Energetics of the Healthy Living Cell

In order for cells to remain viable and to perform their functions, they must produce usable energy – and to do so as efficiently and economically (no wastage) as possible.

  • About 88% of total cellular energy is derived from oxidative phosphorylation. This oxidative phosphorylation pathway is probably so pervasive because it is a highly efficient way of energy production than other ways below. In theory oxidative phosphorylation yields 38 ATP molecules per glucose molecule but in reality the current estimate is about 29 to 30 ATP per glucose.

The other remaining 12% of energy is produced about equally by:

  • Substrate-level phosphorylation through glycolysis in the cytoplasm. Substrate-level phosphorylation is the direct transfer of phosphoryl  group (a process called phosphorylation) to ADP to form ATP or GTP. This serves as fast source of ATP. This process takes place in the erythrocytes, which have no mitochondria and in muscles during oxygen depression. In this process only 2 ATP molecules are produced.
  • ATP is also produced through the TCA cycle (tricarboxylic acid cycle or Krebs cycle) in the matrix of the   mitochondria. The net result is production of only 2 ATP molecules.

It is obvious that substrate-level phosphorylation  and TCA  cycle area less efficient method of energy production since only 2 ATP are produced per glucose compared to 38 ATP per glucose by oxidative phosphorylation.

When AT P is  hydrolysed  (hydro =water, lysis = separation) the high energy stored in the ATP is released. The standard free energy change (ΔG) for the hydrolysis of the terminal pyrophosphate bond of ATP under physiological conditions is tightly regulated in cells between -53 to -60 kJ/mole.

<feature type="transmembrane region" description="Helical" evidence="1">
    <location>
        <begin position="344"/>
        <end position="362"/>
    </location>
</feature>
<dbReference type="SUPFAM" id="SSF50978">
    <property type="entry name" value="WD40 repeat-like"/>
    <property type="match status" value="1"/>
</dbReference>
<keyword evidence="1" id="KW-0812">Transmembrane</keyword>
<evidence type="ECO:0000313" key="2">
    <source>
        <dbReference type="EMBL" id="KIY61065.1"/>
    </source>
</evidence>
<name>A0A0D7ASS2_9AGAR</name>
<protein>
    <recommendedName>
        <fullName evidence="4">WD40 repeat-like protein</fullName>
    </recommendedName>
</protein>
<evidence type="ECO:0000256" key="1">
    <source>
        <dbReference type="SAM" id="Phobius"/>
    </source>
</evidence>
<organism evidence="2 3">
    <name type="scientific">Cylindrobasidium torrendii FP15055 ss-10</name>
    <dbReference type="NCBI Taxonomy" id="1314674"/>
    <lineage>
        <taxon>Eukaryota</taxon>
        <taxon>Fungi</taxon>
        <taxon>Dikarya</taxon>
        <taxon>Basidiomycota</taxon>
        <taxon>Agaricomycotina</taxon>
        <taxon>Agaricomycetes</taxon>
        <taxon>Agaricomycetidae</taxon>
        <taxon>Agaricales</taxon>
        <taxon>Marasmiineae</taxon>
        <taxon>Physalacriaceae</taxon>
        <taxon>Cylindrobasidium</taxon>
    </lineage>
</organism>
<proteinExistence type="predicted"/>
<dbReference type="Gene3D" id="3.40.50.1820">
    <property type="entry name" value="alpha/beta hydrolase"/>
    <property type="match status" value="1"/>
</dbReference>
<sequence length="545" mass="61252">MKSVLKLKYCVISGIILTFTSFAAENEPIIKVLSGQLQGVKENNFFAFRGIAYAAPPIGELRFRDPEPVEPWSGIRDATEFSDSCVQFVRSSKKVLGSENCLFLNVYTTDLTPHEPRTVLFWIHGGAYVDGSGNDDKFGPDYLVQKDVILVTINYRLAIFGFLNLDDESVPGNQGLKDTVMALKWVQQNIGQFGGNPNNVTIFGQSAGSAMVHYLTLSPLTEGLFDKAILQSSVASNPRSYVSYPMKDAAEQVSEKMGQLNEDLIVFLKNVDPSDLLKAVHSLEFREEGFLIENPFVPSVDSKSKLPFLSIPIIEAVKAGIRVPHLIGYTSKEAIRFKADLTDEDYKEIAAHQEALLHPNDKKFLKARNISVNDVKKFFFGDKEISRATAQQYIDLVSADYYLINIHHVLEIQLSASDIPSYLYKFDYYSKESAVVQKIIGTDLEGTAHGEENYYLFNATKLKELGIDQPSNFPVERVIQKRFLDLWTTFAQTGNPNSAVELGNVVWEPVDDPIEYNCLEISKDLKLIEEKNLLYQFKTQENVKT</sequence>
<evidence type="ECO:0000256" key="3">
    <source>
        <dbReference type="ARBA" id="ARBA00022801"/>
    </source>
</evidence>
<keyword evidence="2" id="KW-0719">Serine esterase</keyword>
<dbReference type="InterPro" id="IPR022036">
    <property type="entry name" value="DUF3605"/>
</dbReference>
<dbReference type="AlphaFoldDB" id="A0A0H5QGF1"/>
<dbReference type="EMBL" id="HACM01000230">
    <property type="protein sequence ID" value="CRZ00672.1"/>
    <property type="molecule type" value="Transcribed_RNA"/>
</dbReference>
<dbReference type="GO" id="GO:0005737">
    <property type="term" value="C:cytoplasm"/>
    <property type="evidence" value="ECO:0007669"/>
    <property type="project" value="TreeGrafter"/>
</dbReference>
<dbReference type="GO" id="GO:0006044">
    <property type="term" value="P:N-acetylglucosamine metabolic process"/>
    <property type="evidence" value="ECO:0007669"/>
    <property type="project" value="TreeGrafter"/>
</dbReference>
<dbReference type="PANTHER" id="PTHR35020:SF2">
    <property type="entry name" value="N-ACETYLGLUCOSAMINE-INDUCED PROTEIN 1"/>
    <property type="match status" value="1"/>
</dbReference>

The ∆G’ ATP among cells irrespective of how this energy is being produced is similar. For example, the as ∆G’ ATP in heart, liver and erythrocytes are approximately -56 kJ/mol despite of  having very different electrical potentials.

The constancy of the ∆G’ ATP of approximately -56kJ/mol is fundamental to cellular homeostasis. Any disturbance in this energy level will compromise cell function and stability.Cells can die from either too little or too much energy.

Mitochondrial Dysfuction (or Defective Energy Metabolism) May Mean Cancer

Cancer cells produce more energy through substrate-level phosphorylation while normal cells produce most of their energy through oxidative phosphorylation. This goes to say that cancer cells are not efficient energy producers.

A major difference between normal cells and cancer cells is in the origin of the energy produced. Regardless, all cells – normal or cancer cells – require approximately -56 kJ/mol for their survival.

  • A prolonged reliance on substrate-level phosphorylation for energy production produces genome stability, cellular disorder, and increased entropy, i.e. characteristics of cancer.
  • Numerous studies show that tumour mitochondria structure and function is abnormal in cancer cells and they are incapable of generating normal levels of energy.

Against Current Mainstream Thinking

As far back as 1924, Nobel laureate Otto Warburg postulated that cancer was principally a disease of mitochondrial dysfunction. To Warburg, the prime cause of cancer is the replacement of the respiration of oxygen in normal body cells by a fermentation of sugar.

The question which needs to be asked is: Is it genomic instability or is it impaired energy metabolism that is primarily responsible for the origin of cancer?

Metabolic studies in a variety of human cancers showed that the loss of mitochondrial function preceded the appearance of malignancy. However, the general view over the last 50 years has been that gene mutation and chromosomal abnormalities underlie most aspects of tumour initiation and progression.

Gene theory of cancer would argue that mitochondrial dysfunction is an effect rather than a cause of cancer, whereas the metabolic impairment theory would argue the reverse.

It is suggested that genomic abnormalities found in the majority of cancers can arise as a secondary consequence of mitochondrial dysfunction. Impaired mitochondrial function can induce abnormalities in genes and oncogenes.  Once established, somatic genomic instability can contribute to further mitochondrial defects.  For example, impaired mitochondrial function can induce abnormalities in p53 activation, while abnormalities in p53 expression and regulation can further impair mitochondrial function.